When art faced the real world

Image taken from urbanfields.wodpress.com

The New York Times recently published a list of the 41 things not to be missed during 2011. Between them there was also the new Museo del Novecento, in the very heart of Milan. So, some weeks ago, when we where traveling there, we decided to visit the museum, giving a chance to the world-renowned newspaper.
During this visit, we had the chance to see a temporary exhibition, organized in a hall of the museum and dedicated to the relationship between art and urban environment In Italy from 1968 to 1976. The exhibition is called FUORI! (Outside).

 

As the curators explain in the nice catalogue, around 1968 artists started to act outside galleries and museums, to face the real world and involve more and more people in their performances, installations and sculptures. While analyzing this movement, they especially focused on four historic events and exhibitions; in between them, Arte Povera + azioni povere, organized in 1968 in the old dockyard and in the streets of Amalfi, Campo Urbano, that took place in Como in 1969; Festival del Nouveau Réalisme, which happened the city of Milan in 1970, and Volterra 73 in the homonymous little town in tuscany during 1973.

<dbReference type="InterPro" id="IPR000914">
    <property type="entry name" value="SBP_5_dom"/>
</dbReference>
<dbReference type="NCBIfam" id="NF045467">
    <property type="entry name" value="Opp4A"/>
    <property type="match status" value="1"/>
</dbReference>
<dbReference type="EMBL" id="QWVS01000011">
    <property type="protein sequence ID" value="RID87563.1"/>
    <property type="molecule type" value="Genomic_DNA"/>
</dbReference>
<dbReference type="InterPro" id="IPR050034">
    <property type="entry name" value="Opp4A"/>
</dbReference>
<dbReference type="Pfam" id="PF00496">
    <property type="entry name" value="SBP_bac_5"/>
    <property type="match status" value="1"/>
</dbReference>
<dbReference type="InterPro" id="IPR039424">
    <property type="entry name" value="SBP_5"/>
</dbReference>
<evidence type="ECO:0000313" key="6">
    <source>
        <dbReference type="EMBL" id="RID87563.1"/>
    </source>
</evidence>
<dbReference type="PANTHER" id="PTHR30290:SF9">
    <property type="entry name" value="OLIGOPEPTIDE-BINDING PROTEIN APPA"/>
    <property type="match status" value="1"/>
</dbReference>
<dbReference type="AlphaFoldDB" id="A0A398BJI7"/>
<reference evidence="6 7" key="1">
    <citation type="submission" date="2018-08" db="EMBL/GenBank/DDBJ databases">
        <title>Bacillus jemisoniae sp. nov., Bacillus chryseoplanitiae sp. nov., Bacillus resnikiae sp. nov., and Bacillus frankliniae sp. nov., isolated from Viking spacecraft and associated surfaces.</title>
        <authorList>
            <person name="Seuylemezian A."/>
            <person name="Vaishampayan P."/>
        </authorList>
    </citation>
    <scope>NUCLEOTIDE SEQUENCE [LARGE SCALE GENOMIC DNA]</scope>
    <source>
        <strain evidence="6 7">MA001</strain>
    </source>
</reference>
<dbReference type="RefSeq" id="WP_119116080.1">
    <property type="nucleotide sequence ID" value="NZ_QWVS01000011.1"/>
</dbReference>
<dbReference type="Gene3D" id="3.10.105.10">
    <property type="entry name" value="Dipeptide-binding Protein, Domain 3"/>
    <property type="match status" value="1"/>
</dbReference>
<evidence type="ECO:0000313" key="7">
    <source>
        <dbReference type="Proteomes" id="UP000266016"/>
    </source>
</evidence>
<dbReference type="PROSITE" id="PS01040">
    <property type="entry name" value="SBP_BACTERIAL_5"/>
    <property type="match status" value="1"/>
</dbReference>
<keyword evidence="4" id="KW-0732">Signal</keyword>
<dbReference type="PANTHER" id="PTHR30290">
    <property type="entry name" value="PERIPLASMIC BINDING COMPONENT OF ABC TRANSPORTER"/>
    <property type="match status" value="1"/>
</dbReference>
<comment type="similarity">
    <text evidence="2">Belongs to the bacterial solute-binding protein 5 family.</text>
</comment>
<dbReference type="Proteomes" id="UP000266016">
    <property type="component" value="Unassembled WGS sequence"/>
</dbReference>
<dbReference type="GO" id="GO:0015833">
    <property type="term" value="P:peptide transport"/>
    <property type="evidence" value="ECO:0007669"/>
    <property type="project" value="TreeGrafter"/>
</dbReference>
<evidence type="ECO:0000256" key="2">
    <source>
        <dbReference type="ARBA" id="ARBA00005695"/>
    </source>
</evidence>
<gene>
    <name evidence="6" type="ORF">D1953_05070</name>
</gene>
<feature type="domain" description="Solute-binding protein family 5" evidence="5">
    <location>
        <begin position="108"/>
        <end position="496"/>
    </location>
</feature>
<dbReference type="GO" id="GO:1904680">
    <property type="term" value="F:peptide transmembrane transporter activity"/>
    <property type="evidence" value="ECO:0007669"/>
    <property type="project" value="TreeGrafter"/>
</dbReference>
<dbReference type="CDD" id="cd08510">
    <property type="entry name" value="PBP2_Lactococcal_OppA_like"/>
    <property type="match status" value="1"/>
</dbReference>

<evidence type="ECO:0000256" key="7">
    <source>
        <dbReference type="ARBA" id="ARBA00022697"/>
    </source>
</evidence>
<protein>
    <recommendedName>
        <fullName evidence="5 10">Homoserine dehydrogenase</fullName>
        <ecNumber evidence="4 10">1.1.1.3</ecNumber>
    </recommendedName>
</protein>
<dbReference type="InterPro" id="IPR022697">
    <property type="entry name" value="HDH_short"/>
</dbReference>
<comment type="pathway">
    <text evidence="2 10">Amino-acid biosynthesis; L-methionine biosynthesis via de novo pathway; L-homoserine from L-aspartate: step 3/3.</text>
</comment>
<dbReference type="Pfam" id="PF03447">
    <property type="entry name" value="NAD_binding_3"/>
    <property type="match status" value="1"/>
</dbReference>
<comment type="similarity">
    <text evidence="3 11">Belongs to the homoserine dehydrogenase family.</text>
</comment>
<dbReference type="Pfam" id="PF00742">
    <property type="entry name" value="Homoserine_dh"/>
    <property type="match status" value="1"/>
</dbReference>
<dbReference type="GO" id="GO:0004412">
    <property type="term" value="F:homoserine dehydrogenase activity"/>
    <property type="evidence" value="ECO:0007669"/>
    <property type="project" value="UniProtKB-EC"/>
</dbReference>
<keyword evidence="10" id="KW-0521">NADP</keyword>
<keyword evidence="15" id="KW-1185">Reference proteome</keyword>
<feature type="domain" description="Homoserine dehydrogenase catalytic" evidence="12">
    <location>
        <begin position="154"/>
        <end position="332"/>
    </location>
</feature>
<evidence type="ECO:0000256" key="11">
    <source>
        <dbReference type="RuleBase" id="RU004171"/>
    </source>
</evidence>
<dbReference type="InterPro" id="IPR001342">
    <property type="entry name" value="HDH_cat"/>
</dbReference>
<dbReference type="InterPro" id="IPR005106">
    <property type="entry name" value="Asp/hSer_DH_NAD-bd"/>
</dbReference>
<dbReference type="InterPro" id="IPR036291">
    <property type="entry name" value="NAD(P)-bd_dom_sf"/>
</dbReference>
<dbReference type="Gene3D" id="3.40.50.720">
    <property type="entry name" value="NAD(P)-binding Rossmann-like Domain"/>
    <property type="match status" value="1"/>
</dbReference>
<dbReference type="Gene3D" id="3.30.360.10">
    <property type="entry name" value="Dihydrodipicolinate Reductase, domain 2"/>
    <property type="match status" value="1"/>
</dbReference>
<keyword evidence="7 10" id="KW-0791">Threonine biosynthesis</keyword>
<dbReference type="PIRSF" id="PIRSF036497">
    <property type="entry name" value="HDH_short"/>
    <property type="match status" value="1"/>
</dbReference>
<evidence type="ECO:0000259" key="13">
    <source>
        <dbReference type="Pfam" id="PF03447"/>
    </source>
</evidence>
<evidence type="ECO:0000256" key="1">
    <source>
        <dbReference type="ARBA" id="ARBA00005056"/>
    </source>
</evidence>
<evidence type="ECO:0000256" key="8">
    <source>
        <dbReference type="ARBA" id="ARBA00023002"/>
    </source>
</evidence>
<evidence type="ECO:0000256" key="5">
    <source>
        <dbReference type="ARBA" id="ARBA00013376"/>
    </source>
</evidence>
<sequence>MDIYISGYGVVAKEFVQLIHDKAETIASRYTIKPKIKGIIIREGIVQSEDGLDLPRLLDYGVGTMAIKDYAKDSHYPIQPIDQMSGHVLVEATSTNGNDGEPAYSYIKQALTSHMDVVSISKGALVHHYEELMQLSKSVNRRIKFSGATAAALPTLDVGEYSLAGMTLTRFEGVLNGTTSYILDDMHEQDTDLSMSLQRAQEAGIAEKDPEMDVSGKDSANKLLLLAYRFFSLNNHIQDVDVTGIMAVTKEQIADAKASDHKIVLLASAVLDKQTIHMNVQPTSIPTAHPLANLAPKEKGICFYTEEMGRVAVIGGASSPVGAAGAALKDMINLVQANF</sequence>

Even if these events where different between each other in the specific interventions they presented, they all had a common line based on ephemeral performances happening in the streets of the cities, a sort of first step towards that feeling of appropriation that characterized the following years and the early seventies. One of the main goal was to create a closer relationship between artists and citizens, as well as to encourage people to participate to the life of their cities, as it was demanded by the social and political atmosphere of that time.
All of these events had basically an ephemeral soul, and that is why the exhibition prefers to tell this story with historical videos, pictures and slides. Visiting the exhibition, it was interesting to notice how what we are nowadays investigating has old and distant roots, also in our own country’s history.

Advertisements
1 comment

Leave a Reply

Fill in your details below or click an icon to log in:

WordPress.com Logo

You are commenting using your WordPress.com account. Log Out / Change )

Twitter picture

You are commenting using your Twitter account. Log Out / Change )

Facebook photo

You are commenting using your Facebook account. Log Out / Change )

Google+ photo

You are commenting using your Google+ account. Log Out / Change )

Connecting to %s

%d bloggers like this: